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  • Journal article
    Wearn OR, Rowcliffe JM, Carbone C, Pfeifer M, Bernard H, Ewers RMet al., 2017,

    Mammalian species abundance across a gradient of tropical land-use intensity: A hierarchical multi-species modelling approach

    , Biological Conservation, Vol: 212, Pages: 162-171, ISSN: 1873-2917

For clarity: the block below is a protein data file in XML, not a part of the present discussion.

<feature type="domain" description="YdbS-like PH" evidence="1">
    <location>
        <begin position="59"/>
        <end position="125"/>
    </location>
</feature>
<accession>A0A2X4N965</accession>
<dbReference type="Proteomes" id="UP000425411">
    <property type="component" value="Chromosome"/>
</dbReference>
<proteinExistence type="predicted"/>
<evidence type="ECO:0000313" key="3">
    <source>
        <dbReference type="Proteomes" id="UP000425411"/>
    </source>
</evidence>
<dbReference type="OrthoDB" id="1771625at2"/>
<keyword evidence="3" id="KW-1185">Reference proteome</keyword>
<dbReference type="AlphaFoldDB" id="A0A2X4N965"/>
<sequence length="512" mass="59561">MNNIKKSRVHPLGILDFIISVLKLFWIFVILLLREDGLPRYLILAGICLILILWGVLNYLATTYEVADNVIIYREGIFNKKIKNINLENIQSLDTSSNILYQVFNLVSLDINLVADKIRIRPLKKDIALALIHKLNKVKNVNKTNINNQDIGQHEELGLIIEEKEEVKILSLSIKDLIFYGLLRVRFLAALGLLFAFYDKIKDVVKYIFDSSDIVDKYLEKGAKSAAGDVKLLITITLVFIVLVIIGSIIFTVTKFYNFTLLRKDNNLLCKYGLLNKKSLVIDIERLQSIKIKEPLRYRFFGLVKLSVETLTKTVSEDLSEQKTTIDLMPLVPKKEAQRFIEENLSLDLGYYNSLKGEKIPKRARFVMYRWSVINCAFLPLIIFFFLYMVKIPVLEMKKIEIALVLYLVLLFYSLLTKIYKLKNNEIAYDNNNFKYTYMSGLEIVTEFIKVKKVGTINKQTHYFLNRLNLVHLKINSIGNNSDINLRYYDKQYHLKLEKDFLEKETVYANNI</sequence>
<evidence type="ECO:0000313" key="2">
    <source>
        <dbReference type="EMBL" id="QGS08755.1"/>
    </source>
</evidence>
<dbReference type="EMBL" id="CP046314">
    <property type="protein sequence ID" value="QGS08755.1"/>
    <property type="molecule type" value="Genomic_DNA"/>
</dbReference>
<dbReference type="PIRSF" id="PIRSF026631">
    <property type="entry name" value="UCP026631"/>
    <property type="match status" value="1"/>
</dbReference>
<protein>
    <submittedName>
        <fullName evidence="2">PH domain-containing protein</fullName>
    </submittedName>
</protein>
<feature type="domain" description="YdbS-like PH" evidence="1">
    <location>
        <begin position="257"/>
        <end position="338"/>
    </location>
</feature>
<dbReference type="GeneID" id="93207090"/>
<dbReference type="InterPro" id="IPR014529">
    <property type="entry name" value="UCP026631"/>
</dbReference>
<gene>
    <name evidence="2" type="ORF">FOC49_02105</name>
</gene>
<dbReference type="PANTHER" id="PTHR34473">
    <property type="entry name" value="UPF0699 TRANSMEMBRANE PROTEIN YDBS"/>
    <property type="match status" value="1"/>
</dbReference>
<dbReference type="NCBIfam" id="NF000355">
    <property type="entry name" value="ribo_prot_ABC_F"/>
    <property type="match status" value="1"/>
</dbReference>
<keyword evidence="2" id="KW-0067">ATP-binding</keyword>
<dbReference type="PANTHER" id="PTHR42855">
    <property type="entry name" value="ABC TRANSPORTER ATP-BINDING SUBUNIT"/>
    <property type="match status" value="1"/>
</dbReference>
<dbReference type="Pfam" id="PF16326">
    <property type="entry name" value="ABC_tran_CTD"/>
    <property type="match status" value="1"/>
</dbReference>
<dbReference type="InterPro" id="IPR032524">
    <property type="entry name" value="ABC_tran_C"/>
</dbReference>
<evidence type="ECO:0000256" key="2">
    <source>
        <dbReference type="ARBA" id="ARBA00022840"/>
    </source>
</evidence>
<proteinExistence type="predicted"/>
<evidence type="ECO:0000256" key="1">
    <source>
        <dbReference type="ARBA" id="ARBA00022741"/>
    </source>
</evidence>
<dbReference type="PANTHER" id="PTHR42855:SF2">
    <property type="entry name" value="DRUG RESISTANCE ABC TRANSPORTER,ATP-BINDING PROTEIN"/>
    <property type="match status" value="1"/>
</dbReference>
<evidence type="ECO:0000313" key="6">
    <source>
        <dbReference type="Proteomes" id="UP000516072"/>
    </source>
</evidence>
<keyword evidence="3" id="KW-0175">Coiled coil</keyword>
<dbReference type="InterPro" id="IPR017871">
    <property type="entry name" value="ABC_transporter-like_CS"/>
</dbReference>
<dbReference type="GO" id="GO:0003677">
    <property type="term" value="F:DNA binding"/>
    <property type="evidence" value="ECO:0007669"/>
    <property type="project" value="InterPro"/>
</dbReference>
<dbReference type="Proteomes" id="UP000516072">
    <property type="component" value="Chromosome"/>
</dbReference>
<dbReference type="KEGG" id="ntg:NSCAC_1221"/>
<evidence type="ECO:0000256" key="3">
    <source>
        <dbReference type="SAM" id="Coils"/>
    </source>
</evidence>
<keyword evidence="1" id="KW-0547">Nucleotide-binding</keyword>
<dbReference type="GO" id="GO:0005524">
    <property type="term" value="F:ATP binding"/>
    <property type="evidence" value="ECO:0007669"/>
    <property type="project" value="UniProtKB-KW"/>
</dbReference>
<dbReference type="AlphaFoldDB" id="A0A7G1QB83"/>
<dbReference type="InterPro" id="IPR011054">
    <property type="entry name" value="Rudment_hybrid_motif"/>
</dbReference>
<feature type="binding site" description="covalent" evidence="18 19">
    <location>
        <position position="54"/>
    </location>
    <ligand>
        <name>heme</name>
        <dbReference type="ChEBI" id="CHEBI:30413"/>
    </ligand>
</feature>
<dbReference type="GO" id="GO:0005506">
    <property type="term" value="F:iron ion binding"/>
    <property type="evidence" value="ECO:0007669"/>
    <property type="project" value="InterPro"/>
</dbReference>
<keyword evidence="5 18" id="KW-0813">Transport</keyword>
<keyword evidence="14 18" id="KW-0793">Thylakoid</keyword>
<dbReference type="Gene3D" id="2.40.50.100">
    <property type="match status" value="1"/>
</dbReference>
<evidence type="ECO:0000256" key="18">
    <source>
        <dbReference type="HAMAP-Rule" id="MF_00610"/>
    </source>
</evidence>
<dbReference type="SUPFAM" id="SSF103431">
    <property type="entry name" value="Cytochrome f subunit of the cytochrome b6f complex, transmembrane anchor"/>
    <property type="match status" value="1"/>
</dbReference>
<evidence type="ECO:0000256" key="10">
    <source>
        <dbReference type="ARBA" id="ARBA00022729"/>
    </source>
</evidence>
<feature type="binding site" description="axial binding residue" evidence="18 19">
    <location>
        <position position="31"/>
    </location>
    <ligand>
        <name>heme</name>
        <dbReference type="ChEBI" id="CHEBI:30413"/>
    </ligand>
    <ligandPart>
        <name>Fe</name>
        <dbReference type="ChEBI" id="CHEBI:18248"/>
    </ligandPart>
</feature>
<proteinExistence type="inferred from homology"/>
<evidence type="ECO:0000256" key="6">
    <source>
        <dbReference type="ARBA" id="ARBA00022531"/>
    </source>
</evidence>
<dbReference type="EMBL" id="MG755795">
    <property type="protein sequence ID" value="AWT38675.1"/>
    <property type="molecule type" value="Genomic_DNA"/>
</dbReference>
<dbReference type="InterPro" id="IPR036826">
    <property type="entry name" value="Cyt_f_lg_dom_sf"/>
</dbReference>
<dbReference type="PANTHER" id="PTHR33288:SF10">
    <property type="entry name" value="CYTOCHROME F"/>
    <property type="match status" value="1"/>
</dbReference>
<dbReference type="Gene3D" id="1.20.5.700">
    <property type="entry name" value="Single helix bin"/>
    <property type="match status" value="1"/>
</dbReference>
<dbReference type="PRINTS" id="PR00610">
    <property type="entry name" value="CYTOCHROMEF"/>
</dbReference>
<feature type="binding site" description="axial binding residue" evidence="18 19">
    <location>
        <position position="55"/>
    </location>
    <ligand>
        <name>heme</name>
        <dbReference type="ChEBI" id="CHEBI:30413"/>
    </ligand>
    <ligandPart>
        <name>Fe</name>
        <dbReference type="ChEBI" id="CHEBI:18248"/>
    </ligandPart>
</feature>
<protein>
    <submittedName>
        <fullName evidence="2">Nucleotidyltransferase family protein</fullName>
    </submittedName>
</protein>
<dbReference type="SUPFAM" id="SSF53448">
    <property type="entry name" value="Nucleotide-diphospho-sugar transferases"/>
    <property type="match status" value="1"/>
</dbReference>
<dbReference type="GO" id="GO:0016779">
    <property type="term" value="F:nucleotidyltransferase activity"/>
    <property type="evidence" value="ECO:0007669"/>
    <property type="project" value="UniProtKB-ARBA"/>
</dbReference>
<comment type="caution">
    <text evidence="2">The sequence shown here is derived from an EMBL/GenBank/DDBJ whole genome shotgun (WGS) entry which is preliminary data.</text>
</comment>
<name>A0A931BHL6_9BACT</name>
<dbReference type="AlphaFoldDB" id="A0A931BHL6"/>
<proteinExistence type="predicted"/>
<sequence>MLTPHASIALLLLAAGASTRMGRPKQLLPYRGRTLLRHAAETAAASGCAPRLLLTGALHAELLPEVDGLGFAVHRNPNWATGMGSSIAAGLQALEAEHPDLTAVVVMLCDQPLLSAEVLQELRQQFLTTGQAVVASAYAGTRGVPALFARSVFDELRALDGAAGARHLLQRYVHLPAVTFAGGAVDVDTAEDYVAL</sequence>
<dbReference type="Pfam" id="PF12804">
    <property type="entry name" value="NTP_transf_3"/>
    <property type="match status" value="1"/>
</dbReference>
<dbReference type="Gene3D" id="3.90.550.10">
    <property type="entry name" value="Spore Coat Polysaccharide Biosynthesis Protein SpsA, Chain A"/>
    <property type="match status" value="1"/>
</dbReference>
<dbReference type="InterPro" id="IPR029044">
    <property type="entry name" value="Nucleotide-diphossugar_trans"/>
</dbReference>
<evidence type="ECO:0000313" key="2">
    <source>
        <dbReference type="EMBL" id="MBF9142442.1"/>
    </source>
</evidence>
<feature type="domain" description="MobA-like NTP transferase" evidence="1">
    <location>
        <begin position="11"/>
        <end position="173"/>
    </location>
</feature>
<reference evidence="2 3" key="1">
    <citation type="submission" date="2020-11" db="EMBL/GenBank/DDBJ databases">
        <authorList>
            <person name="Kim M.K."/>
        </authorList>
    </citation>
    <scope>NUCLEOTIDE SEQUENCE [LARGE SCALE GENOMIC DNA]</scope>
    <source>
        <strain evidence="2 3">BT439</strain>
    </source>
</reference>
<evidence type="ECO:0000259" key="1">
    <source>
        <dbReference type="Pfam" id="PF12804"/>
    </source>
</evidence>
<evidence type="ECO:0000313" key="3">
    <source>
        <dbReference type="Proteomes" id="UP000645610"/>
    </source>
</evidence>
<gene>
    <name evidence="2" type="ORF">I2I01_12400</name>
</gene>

Recent work in the tropics has advanced our understanding of the local impacts of land-use change on species richness. However, we still have a limited ability to make predictions about species abundances, especially in heterogeneous landscapes. Species abundances directly affect the functioning of an ecosystem and its conservation value. We applied a hierarchical model to camera- and live-trapping data from a region in Borneo, and estimated the relative abundance (controlling for imperfect detection) of 57 terrestrial mammal species, as a function of either categorical or continuous metrics of land-use change. We found that mean relative abundance increased (by 28%) from old-growth to logged forest, but declined substantially (by 47%) in oil palm plantations compared to forest. Abundance responses to above-ground live tree biomass (a continuous measure of local logging intensity) were negative overall, whilst they were strongly positive for landscape forest cover. From old-growth to logged forest, small mammals increased in their relative abundance proportionately much more than large mammals (169% compared to 13%). Similarly, omnivores and insectivores increased more than other trophic guilds (carnivores, herbivores and frugivores). From forest to oil palm, species of high conservation concern fared especially poorly (declining by 84%). Invasive species relative abundance consistently increased along the gradient of land-use intensity. Changes in relative abundance across nine functional effects groups based on diet were minimal from old-growth to logged forest, but in oil palm only the vertebrate predation function was maintained. Our results show that, in the absence of hunting, even the most intensively logged forests can conserve the abundance and functional effects of mammals. Recent pledges made by companies to support the protection of High Carbon Stock logged forest could therefore yield substantial conservation benefits. Within oil palm, our results suppo